Opening Call: The Australian share market is to open lower.
U.S. stocks ended the day mostly lower after an early tech rally fizzled. The yield on the 10-year Treasury ticked higher to 1.62%, despite good demand at an auction for government debt.
The WSJ Dollar Index edged higher to 86.6. Oil prices fell further as investors predicted another build in U.S. inventories. Gold prices edged higher ahead of a Fed meeting later this week.
Australia’s S&P/ASX 200 closed 0.8% higher as every sector rose except for energy and materials, which were hit by lower commodity prices. Tech stocks led gains, following a positive lead from Wall Street.
Most major U.S. stock indexes dropped, as an early rally in tech shares lost steam ahead of the closing bell.
The tech-heavy Nasdaq Composite was up 0.1% as of the 4 p.m. close of trading in New York, after having been up as much as 1.2% earlier in the day.
The Dow Jones Industrial Average fell 0.4%, while the broad-based S&P 500 retreated 0.2%, a day after both indexes closed at records.
The tech-heavy Nasdaq gave up early gains as government bond yields jumped. In recent weeks a selloff in U.S. Treasurys has pushed yields higher, increasing the appeal of bonds to investors and reducing the relative attractiveness of shares of tech and other fast-growing companies.
Seven of the S&P 500’s 11 sectors were in negative territory, with energy stocks performing the worst, weighed down by a decline in oil prices.
Gold futures climbed to settle at a two-week high, finding support ahead of the outcome of a two-day Federal Reserve meeting that’s expected to see policymakers reiterate their current policy stance.
Prices for the precious metal also rose in the wake of data that revealed that sales at U.S. retailers in February fell 3% due to a lapse in government aid and unusually bad weather.
Industrial production also fell last month by 2.2% versus Wall Street expectations for a gain of 0.5%. Gold for April delivery tacked on 0.1% to settle at $1,730.90 an ounce on Comex.
Oil futures marked a third straight decline, with U.S. benchmark crude trading below later-dated futures, as traders bet that domestic crude supplies climbed for a fourth week in a row, in the wake of last month’s Texas deep freeze.
West Texas Intermediate crude for April delivery fell 0.9% to settle at $64.80 a barrel on the New York Mercantile Exchange. The May WTI contract ended the session at $64.86 and has traded at a premium to the nearby month for three sessions, a condition is known as contango, which can encourage investors to put oil into storage for later sale.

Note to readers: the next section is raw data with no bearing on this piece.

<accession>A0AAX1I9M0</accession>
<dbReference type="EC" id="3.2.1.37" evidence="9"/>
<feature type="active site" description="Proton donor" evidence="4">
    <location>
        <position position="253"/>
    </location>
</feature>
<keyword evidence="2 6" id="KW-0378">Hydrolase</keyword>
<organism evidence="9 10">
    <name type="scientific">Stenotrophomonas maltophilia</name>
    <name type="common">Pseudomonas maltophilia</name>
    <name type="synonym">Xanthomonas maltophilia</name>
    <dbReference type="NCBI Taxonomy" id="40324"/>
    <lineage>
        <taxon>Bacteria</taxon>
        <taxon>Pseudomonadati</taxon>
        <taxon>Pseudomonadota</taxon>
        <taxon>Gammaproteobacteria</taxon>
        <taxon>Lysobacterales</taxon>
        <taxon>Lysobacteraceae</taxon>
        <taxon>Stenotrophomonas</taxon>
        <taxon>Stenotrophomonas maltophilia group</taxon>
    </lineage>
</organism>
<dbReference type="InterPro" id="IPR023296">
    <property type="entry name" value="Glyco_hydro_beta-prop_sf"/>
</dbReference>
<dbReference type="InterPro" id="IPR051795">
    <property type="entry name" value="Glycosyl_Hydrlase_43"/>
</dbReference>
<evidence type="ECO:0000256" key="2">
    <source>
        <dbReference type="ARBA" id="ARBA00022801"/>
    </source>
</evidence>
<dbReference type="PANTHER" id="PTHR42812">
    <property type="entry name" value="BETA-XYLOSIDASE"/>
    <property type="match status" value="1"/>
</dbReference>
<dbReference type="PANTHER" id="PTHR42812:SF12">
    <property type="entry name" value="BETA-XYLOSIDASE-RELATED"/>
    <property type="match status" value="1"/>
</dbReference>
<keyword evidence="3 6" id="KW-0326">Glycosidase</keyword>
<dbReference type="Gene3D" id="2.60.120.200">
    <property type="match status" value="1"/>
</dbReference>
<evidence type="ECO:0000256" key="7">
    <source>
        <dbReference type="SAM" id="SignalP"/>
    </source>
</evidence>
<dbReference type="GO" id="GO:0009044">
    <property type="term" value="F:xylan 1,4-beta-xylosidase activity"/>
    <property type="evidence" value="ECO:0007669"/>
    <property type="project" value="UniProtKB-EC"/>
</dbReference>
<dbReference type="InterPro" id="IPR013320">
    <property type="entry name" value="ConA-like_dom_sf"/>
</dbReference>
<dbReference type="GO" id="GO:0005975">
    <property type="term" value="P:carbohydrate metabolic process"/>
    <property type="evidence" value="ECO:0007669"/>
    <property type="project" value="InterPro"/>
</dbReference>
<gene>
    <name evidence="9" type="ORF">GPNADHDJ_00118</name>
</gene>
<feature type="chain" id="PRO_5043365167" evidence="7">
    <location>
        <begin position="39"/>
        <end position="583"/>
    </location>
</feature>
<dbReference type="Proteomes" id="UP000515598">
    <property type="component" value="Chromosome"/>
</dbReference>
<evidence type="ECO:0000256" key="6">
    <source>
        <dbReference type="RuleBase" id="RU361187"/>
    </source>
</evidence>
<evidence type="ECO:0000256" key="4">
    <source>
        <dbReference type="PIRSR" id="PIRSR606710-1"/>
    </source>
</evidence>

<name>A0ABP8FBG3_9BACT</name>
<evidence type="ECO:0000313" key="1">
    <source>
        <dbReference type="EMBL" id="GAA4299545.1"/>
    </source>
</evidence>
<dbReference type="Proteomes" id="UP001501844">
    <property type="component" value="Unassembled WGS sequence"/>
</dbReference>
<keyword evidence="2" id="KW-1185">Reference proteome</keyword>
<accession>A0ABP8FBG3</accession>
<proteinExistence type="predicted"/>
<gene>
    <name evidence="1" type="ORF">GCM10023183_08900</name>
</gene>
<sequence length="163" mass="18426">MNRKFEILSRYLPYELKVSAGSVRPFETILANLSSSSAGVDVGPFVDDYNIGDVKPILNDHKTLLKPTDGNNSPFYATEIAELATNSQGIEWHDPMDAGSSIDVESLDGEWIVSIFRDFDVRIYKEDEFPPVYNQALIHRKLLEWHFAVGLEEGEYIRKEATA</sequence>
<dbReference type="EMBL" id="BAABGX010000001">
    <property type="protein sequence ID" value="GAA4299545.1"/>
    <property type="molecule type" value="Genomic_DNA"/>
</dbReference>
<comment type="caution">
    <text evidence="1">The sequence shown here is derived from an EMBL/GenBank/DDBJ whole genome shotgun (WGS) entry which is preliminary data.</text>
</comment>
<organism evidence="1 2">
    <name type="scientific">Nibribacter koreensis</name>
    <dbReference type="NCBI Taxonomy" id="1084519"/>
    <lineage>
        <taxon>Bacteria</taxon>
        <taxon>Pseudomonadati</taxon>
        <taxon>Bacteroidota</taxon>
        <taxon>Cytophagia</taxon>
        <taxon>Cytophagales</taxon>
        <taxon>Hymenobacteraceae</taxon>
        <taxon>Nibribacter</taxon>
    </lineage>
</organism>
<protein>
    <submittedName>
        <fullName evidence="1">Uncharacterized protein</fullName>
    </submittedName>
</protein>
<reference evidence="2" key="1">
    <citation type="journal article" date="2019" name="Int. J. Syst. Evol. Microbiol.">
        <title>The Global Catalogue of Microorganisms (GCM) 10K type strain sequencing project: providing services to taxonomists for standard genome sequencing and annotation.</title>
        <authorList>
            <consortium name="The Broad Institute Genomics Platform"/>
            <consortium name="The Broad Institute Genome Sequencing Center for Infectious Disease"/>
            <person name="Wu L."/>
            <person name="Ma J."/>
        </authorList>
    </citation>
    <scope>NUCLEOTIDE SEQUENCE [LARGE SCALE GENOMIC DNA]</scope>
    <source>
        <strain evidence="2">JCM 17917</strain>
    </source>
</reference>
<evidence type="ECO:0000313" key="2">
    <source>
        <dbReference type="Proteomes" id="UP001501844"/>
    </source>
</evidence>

May Brent crude, the global benchmark, lost 0.7% at $68.39 a barrel on ICE Futures Europe.
Major currencies were mostly weaker against the US dollar in European and US trade. The Euro fell from highs near US$1.1951 to lows near US$1.1882 and was near US$1.1905 at the US close. The Aussie dollar fell from highs near US77.56 cents to lows near US77.12 cents and was near US77.45 cents at the US close. But the Japanese yen rose from near 109.27 yen per US dollar to JPY108.77 yen and was near JPY109.00 at the US close.
European sharemarkets rose on Tuesday. The pan-European STOXX 600 index closed up 0.9% with auto stocks lifting 2.1% to their highest level since June 2018. Volkswagen shares jumped 6.7% as it eyes cost cuts and an ambitious expansion into the electric vehicle market. The German Dax index gained 0.7%. The UK FTSE index lifted 0.8% with AstraZeneca shares 3.6% higher despite suspensions of its Covid-19 vaccine. In London trade, shares in Rio Tinto rose by 0.2%, but shares in BHP lost 0.5%.
Earlier Tuesday, China’s major stock benchmarks advanced on gains led by real-estate companies and baijiu brewers. The Shanghai Composite Index added 0.8%, while the Shenzhen Composite Index and the ChiNext Price Index each rose by 1.1%. Property developers rallied, following several leading companies reporting strong 2020 earning results and recent property sales showing solid growth.
Hong Kong’s Hang Seng Index closed 0.7% higher as tech stocks broadly rebounded from sharp falls Monday. Smartphone maker Xiaomi jumped 8.0%, surging for a second day after a court order blocked a U.S. investment ban on the stock.
The Nikkei Stock Average rose 0.5% as gains in the airline and electronic stocks helped offset losses in financial and steel stocks. Among individual movers, Biotech company Euglena jumped 26% after the company said it had successfully produced bio-jet fuel derived from microalga, and planned to supply the fuel for flights within this year.